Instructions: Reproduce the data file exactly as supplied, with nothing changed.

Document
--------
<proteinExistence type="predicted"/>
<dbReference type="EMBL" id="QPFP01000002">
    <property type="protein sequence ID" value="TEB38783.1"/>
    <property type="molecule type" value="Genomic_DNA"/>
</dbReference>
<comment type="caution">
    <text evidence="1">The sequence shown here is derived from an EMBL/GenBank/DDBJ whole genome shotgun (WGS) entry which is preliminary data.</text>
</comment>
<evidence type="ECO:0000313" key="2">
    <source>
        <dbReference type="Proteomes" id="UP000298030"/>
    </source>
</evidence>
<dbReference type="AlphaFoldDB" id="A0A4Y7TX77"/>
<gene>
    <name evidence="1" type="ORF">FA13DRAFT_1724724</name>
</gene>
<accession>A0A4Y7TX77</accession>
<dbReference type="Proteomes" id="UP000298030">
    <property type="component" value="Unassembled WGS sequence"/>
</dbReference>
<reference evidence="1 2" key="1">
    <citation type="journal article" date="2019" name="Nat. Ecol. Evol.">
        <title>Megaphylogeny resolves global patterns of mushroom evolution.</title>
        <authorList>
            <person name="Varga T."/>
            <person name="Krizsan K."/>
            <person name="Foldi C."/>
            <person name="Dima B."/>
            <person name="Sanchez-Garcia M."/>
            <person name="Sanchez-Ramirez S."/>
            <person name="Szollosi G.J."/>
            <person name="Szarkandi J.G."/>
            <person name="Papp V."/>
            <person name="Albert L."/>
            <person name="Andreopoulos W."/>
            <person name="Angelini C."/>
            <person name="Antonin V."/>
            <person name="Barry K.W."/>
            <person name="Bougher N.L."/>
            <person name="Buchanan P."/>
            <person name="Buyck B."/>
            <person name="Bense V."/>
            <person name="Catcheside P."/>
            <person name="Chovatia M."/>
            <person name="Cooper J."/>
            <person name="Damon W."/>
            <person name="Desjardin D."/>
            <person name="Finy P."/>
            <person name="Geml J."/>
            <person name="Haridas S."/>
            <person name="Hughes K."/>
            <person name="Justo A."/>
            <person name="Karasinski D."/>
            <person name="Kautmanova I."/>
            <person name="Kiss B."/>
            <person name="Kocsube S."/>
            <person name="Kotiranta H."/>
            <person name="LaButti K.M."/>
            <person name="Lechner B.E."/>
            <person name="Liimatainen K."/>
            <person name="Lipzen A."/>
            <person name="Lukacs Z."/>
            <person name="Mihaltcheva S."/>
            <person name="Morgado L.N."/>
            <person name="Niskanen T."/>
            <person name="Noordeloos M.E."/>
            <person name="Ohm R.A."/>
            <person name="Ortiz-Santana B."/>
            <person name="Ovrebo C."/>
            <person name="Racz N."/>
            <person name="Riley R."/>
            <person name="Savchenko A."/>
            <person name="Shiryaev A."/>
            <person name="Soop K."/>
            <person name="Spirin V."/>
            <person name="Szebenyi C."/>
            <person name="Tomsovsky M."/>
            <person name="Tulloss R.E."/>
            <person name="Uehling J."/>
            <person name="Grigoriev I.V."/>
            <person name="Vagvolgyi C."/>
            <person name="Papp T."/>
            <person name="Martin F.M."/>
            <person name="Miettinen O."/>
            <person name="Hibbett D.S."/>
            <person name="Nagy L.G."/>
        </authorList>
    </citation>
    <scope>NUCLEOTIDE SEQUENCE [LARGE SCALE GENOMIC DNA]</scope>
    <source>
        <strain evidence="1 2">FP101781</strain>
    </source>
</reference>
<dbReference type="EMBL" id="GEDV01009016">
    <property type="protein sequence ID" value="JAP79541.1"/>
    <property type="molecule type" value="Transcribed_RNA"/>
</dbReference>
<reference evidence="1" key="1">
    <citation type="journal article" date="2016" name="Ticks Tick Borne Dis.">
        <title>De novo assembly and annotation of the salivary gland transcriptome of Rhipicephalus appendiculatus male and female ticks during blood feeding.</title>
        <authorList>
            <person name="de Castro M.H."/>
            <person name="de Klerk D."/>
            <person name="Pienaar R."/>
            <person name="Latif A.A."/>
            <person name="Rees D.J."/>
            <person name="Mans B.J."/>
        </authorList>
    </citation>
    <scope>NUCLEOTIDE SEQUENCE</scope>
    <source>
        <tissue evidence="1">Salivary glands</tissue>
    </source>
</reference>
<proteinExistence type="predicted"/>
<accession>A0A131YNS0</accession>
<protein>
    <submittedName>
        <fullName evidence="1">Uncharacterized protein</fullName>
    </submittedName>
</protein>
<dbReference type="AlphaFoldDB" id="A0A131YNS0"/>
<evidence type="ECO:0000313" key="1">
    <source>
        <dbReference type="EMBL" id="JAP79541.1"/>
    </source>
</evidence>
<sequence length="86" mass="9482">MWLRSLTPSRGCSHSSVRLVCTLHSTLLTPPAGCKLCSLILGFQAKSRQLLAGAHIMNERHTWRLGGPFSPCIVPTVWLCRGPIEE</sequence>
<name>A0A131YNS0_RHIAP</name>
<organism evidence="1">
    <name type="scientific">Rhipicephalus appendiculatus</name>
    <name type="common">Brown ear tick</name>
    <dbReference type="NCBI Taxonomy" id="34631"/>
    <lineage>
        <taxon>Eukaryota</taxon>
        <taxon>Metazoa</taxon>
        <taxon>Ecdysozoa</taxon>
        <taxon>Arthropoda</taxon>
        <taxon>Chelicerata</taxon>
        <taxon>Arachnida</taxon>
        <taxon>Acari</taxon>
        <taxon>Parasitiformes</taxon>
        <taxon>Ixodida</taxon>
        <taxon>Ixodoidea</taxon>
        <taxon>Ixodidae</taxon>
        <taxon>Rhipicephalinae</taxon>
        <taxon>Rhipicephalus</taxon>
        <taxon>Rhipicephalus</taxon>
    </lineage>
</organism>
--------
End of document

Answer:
<proteinExistence type="predicted"/>
<dbReference type="EMBL" id="QPFP01000002">
    <property type="protein sequence ID" value="TEB38783.1"/>
    <property type="molecule type" value="Genomic_DNA"/>
</dbReference>
<comment type="caution">
    <text evidence="1">The sequence shown here is derived from an EMBL/GenBank/DDBJ whole genome shotgun (WGS) entry which is preliminary data.</text>
</comment>
<evidence type="ECO:0000313" key="2">
    <source>
        <dbReference type="Proteomes" id="UP000298030"/>
    </source>
</evidence>
<dbReference type="AlphaFoldDB" id="A0A4Y7TX77"/>
<gene>
    <name evidence="1" type="ORF">FA13DRAFT_1724724</name>
</gene>
<accession>A0A4Y7TX77</accession>
<dbReference type="Proteomes" id="UP000298030">
    <property type="component" value="Unassembled WGS sequence"/>
</dbReference>
<reference evidence="1 2" key="1">
    <citation type="journal article" date="2019" name="Nat. Ecol. Evol.">
        <title>Megaphylogeny resolves global patterns of mushroom evolution.</title>
        <authorList>
            <person name="Varga T."/>
            <person name="Krizsan K."/>
            <person name="Foldi C."/>
            <person name="Dima B."/>
            <person name="Sanchez-Garcia M."/>
            <person name="Sanchez-Ramirez S."/>
            <person name="Szollosi G.J."/>
            <person name="Szarkandi J.G."/>
            <person name="Papp V."/>
            <person name="Albert L."/>
            <person name="Andreopoulos W."/>
            <person name="Angelini C."/>
            <person name="Antonin V."/>
            <person name="Barry K.W."/>
            <person name="Bougher N.L."/>
            <person name="Buchanan P."/>
            <person name="Buyck B."/>
            <person name="Bense V."/>
            <person name="Catcheside P."/>
            <person name="Chovatia M."/>
            <person name="Cooper J."/>
            <person name="Damon W."/>
            <person name="Desjardin D."/>
            <person name="Finy P."/>
            <person name="Geml J."/>
            <person name="Haridas S."/>
            <person name="Hughes K."/>
            <person name="Justo A."/>
            <person name="Karasinski D."/>
            <person name="Kautmanova I."/>
            <person name="Kiss B."/>
            <person name="Kocsube S."/>
            <person name="Kotiranta H."/>
            <person name="LaButti K.M."/>
            <person name="Lechner B.E."/>
            <person name="Liimatainen K."/>
            <person name="Lipzen A."/>
            <person name="Lukacs Z."/>
            <person name="Mihaltcheva S."/>
            <person name="Morgado L.N."/>
            <person name="Niskanen T."/>
            <person name="Noordeloos M.E."/>
            <person name="Ohm R.A."/>
            <person name="Ortiz-Santana B."/>
            <person name="Ovrebo C."/>
            <person name="Racz N."/>
            <person name="Riley R."/>
            <person name="Savchenko A."/>
            <person name="Shiryaev A."/>
            <person name="Soop K."/>
            <person name="Spirin V."/>
            <person name="Szebenyi C."/>
            <person name="Tomsovsky M."/>
            <person name="Tulloss R.E."/>
            <person name="Uehling J."/>
            <person name="Grigoriev I.V."/>
            <person name="Vagvolgyi C."/>
            <person name="Papp T."/>
            <person name="Martin F.M."/>
            <person name="Miettinen O."/>
            <person name="Hibbett D.S."/>
            <person name="Nagy L.G."/>
        </authorList>
    </citation>
    <scope>NUCLEOTIDE SEQUENCE [LARGE SCALE GENOMIC DNA]</scope>
    <source>
        <strain evidence="1 2">FP101781</strain>
    </source>
</reference>
<dbReference type="EMBL" id="GEDV01009016">
    <property type="protein sequence ID" value="JAP79541.1"/>
    <property type="molecule type" value="Transcribed_RNA"/>
</dbReference>
<reference evidence="1" key="1">
    <citation type="journal article" date="2016" name="Ticks Tick Borne Dis.">
        <title>De novo assembly and annotation of the salivary gland transcriptome of Rhipicephalus appendiculatus male and female ticks during blood feeding.</title>
        <authorList>
            <person name="de Castro M.H."/>
            <person name="de Klerk D."/>
            <person name="Pienaar R."/>
            <person name="Latif A.A."/>
            <person name="Rees D.J."/>
            <person name="Mans B.J."/>
        </authorList>
    </citation>
    <scope>NUCLEOTIDE SEQUENCE</scope>
    <source>
        <tissue evidence="1">Salivary glands</tissue>
    </source>
</reference>
<proteinExistence type="predicted"/>
<accession>A0A131YNS0</accession>
<protein>
    <submittedName>
        <fullName evidence="1">Uncharacterized protein</fullName>
    </submittedName>
</protein>
<dbReference type="AlphaFoldDB" id="A0A131YNS0"/>
<evidence type="ECO:0000313" key="1">
    <source>
        <dbReference type="EMBL" id="JAP79541.1"/>
    </source>
</evidence>
<sequence length="86" mass="9482">MWLRSLTPSRGCSHSSVRLVCTLHSTLLTPPAGCKLCSLILGFQAKSRQLLAGAHIMNERHTWRLGGPFSPCIVPTVWLCRGPIEE</sequence>
<name>A0A131YNS0_RHIAP</name>
<organism evidence="1">
    <name type="scientific">Rhipicephalus appendiculatus</name>
    <name type="common">Brown ear tick</name>
    <dbReference type="NCBI Taxonomy" id="34631"/>
    <lineage>
        <taxon>Eukaryota</taxon>
        <taxon>Metazoa</taxon>
        <taxon>Ecdysozoa</taxon>
        <taxon>Arthropoda</taxon>
        <taxon>Chelicerata</taxon>
        <taxon>Arachnida</taxon>
        <taxon>Acari</taxon>
        <taxon>Parasitiformes</taxon>
        <taxon>Ixodida</taxon>
        <taxon>Ixodoidea</taxon>
        <taxon>Ixodidae</taxon>
        <taxon>Rhipicephalinae</taxon>
        <taxon>Rhipicephalus</taxon>
        <taxon>Rhipicephalus</taxon>
    </lineage>
</organism>